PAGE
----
Part of Halton Castle ruins in 2006
|Location||Halton, Cheshire, England|
|OS grid reference|
|Built for||Hugh Lupus(Earl of Chester|
|Governing body||Norton Priory Museum Trust|
|Designated||23 April 1970|
|Designated||26 November 1963|
Halton Castle is in the former village of Halton which is now part of the town of Runcorn, Cheshire, England. The castle is situated on the top of Halton Hill, a sandstone prominence overlooking the village. It is recorded in the National Heritage List for England as a designated Grade I listed building, and a scheduled ancient monument.
It was the seat of the Barons of Halton from the 11th century until the 14th century and it then passed to the Duchy of Lancaster. It was besieged twice in the Civil War after which its structure deteriorated. In the 18th century a new courthouse was built on the site of the previous gatehouse. The castle lies in ruins apart from the courthouse which has been converted into a public house.
Although there is no surviving evidence, it is likely that Halton Hill was a settlement in prehistoric times. Following the Norman conquest, the Barony of Halton was established by Hugh Lupus, Earl of Chester. The first baron to be appointed was Nigel of Cotentin and it is almost certain that he would have built a motte and bailey castle on the site, constructing it from wood, although the excavations in 1986–87 showed no evidence of a motte and bailey structure or of a timber tower or palisade. It is most probable that during the 12th century the wooden structure was replaced by a castle built from the local sandstone although no documentary evidence of this remains. Details of the building works are obscure but it has been suggested that John of Gaunt, the 14th baron, made alterations to the castle but this again has not been confirmed by documentary evidence. When the 15th baron, Henry Bolingbroke, ascended the throne as King Henry IV, the castle became the property of the Duchy of Lancaster.
The earliest documentary evidence of building work at Halton Castle shows that during the 15th century and into the 16th century it was regularly maintained. Between 1450 and 1457 a new gate tower was built. There is no evidence that the castle featured in the Wars of the Roses; this would have been unlikely because of its relatively obscure position. However a survey of the Royal Palaces in 1609 suggests that by then the castle had fallen into disrepair. During the Tudor period it was used less as a fortress and more as a prison, an administrative centre, and a court of law. In 1580–81 the castle was designated as a prison for Catholic recusants, but there is no evidence that it was ever used for that purpose.
There is little evidence of any visits by eminent people to the castle, although there is a belief that in 1207 King John visited and donated £5 towards the upkeep of its chapel. Edward II certainly visited the castle and was there for three days in November 1323, during which time he also visited Norton Priory.
At the outbreak of the Civil War the castle was garrisoned by the Royalists under the command of Captain Walter Primrose who had been appointed by Earl Rivers. It was besieged by Parliamentary forces under Sir William Brereton in 1643, and the Royalists eventually surrendered after several weeks. On hearing of the approach of superior Royalist forces led by Prince Rupert, the Parliamentarians abandoned the castle and it was held again for the Royalists under Colonel Fenwick. There was a second siege in 1644 but, as the fortunes of the Royalists declined elsewhere, they withdrew from Halton and the Parliamentarians under Sir William Brereton re-occupied the castle. In 1646 a "Council of War" was held in Warrington where it was decided that the defences of the castles at Halton and Beeston were to be dismantled. In time this was achieved and Halton castle was to have no further military function. By 1650 the castle was said to be "very ruinous".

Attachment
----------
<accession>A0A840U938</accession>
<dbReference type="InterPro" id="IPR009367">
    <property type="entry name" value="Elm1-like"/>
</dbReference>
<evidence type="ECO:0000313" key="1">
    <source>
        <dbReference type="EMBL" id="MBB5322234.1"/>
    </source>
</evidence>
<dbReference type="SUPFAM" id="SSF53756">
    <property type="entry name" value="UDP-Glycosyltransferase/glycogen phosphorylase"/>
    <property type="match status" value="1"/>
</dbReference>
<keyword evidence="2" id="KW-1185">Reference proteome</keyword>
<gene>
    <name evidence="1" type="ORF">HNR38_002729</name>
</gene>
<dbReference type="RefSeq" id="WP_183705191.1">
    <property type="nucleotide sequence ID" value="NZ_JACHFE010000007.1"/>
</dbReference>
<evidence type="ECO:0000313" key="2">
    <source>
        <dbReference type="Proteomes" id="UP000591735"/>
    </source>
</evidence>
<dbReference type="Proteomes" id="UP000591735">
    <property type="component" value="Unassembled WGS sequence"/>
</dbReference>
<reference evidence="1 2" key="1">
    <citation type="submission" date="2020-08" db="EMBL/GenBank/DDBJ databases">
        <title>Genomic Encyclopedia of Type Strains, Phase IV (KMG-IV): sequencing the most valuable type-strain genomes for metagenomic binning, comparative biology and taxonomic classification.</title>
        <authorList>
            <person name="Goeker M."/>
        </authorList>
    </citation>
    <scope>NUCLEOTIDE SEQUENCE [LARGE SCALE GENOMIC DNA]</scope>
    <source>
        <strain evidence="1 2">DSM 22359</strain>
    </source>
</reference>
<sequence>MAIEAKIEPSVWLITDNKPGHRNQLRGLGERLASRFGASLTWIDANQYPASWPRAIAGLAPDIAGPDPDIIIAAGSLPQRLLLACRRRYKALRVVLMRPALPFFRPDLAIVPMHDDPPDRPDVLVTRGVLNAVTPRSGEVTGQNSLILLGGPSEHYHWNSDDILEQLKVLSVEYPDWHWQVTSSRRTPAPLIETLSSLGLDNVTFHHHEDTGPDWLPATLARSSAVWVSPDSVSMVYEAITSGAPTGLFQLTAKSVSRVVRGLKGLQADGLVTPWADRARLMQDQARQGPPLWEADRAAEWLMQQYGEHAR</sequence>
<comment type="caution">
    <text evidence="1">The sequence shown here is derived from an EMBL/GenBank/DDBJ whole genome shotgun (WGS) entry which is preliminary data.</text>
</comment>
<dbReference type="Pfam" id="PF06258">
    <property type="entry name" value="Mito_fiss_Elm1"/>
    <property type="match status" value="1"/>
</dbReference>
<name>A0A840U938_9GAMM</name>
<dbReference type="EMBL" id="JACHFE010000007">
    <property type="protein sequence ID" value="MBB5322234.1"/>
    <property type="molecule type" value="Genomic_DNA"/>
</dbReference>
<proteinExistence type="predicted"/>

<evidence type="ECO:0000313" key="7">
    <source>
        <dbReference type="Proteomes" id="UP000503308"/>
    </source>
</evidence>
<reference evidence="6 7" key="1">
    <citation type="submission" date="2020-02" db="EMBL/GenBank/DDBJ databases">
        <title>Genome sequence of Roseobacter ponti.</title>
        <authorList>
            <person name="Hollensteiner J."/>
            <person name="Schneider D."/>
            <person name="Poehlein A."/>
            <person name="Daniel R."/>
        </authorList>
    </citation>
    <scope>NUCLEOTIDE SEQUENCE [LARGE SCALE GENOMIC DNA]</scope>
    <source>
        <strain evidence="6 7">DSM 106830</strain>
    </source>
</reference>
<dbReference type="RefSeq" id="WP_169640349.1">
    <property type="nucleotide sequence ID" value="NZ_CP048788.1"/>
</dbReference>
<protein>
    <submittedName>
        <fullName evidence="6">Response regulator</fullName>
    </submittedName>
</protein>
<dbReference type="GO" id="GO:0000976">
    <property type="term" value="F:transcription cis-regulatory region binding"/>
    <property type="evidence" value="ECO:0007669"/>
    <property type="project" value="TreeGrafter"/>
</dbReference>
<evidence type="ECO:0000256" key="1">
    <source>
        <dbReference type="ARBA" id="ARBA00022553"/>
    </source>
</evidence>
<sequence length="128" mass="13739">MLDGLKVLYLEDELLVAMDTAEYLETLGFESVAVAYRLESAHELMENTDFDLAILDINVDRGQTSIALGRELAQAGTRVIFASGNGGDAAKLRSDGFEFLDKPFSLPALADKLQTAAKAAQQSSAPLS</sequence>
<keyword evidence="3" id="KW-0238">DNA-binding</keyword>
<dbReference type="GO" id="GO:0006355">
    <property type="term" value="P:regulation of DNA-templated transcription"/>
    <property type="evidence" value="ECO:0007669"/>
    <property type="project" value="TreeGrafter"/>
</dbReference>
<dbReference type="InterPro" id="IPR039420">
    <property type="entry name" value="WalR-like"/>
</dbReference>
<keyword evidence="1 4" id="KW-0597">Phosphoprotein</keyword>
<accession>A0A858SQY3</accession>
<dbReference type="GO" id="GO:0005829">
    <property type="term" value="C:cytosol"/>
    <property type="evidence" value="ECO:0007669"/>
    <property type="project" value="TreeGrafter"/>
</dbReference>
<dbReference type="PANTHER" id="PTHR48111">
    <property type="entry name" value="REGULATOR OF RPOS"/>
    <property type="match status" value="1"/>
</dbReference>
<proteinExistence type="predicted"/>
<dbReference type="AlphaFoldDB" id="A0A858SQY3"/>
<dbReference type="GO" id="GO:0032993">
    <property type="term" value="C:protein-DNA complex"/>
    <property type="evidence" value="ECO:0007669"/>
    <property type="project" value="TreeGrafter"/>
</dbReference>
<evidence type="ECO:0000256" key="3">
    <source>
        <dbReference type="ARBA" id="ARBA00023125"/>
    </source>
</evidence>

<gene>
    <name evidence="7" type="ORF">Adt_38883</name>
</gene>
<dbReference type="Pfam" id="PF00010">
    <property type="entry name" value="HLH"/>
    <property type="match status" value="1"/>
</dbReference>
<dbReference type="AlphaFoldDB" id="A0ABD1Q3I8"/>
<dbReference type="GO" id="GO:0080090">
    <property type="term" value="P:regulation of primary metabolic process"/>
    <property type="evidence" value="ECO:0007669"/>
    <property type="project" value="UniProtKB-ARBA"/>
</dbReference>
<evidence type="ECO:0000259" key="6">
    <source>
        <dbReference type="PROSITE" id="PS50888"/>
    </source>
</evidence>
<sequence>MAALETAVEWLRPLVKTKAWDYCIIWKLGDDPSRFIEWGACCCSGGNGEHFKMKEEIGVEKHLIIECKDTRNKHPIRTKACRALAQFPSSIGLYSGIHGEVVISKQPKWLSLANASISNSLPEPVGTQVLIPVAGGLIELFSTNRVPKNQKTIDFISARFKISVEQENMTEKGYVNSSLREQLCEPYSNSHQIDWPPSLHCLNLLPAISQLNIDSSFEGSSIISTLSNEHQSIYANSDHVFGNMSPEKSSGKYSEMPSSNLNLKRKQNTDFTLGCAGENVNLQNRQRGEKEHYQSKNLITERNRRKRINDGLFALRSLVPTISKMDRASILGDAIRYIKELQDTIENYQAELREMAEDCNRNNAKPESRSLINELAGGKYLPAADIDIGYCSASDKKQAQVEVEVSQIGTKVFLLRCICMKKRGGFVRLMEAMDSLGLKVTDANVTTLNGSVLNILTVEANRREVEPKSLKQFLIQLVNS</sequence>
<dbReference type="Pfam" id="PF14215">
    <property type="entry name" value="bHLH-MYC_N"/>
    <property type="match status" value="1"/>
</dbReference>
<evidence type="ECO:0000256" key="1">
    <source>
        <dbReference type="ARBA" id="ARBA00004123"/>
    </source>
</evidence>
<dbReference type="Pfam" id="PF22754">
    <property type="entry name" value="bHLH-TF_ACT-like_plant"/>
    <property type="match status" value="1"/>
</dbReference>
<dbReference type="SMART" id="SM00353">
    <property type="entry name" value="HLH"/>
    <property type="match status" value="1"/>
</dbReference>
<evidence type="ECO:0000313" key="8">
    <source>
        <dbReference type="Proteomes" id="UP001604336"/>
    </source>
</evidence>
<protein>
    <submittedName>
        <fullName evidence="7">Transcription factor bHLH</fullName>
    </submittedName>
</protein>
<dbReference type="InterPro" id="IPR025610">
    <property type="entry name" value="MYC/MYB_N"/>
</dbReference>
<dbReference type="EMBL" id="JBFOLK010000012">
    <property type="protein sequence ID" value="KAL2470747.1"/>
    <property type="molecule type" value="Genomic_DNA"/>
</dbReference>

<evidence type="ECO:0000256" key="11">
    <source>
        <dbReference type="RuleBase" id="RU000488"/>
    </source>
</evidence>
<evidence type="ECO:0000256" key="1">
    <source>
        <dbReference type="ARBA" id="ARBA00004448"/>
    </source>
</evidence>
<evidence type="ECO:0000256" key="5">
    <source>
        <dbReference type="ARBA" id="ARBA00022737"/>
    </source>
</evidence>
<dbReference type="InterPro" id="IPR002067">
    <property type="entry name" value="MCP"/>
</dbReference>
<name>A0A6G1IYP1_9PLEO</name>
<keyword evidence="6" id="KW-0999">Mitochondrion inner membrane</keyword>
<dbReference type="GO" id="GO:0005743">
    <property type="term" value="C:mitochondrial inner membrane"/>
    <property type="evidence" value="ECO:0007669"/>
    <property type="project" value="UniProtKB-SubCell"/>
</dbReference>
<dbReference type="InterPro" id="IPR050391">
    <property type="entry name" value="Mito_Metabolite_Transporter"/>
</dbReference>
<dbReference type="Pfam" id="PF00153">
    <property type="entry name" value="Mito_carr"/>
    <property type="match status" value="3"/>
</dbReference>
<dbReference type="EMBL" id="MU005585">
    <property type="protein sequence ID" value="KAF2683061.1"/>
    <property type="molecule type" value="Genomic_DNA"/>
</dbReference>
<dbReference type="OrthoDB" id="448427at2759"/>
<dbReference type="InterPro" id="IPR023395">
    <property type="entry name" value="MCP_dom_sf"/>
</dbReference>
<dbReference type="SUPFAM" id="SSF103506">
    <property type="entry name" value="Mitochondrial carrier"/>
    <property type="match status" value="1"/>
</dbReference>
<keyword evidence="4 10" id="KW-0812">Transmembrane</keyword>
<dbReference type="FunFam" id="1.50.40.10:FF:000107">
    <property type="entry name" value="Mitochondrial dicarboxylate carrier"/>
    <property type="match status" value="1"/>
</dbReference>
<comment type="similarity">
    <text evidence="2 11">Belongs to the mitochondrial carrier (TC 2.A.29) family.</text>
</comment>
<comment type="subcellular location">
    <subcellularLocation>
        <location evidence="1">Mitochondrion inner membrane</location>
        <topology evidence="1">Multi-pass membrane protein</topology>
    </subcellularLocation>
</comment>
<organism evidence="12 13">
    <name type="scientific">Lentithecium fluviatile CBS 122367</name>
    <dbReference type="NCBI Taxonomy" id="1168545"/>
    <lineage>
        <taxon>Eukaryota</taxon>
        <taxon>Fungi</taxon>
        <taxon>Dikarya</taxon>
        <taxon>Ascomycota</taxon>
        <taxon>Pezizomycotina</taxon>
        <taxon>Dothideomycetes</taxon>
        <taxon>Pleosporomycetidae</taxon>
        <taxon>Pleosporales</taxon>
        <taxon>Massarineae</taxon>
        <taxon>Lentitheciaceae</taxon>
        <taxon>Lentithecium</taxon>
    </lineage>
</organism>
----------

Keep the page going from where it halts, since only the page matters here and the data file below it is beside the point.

The condition of the building continued to deteriorate although the gatehouse remained in use as a court. In 1728 George Cholmondeley, 2nd Earl of Cholmondeley leased the site from the Crown. In 1737 a courthouse was built on the site of the medieval gatehouse. Henry Sephton, a Liverpool architect and builder and John Orme, a joiner from Prescot, were appointed to carry out the work. The first floor was the courtroom and prisoners were held in the basement. By 1792 the courthouse had fallen into disrepair and money was found to repair it, although the source of that money is unclear. The court continued to function there until 1908.
Around 1800 three folly walls had been added to the existing ruined walls on the east side of the castle to make it look more impressive from Norton Priory, the home of Sir Richard Brooke. One of these walls was demolished around 1906. During the Victorian era a sunken garden and two bowling greens were constructed within the castle enclosure. In 1977 the castle was leased to Halton Borough Council. In 1986–87 the site of the castle was excavated.
The castle continues to be owned by the Duchy of Lancaster and the site is managed by the Norton Priory Museum Trust. The interior of the castle is occasionally opened to the public and there are plans to make it more accessible in the future. The castle is a Grade I listed building. Its walls are in a ruinous state but the circumference is intact and it is possible to walk completely around the exterior. From its prominent position there are extensive views in all directions, including Lancashire, Cheshire, the Pennines, the hills of the Peak District and the mountains of North Wales. The courthouse is now a public house, the Castle Hotel. Its first floor is used as a function room and the basement contains the cellars of the public house. It is designated as a Grade II* listed building.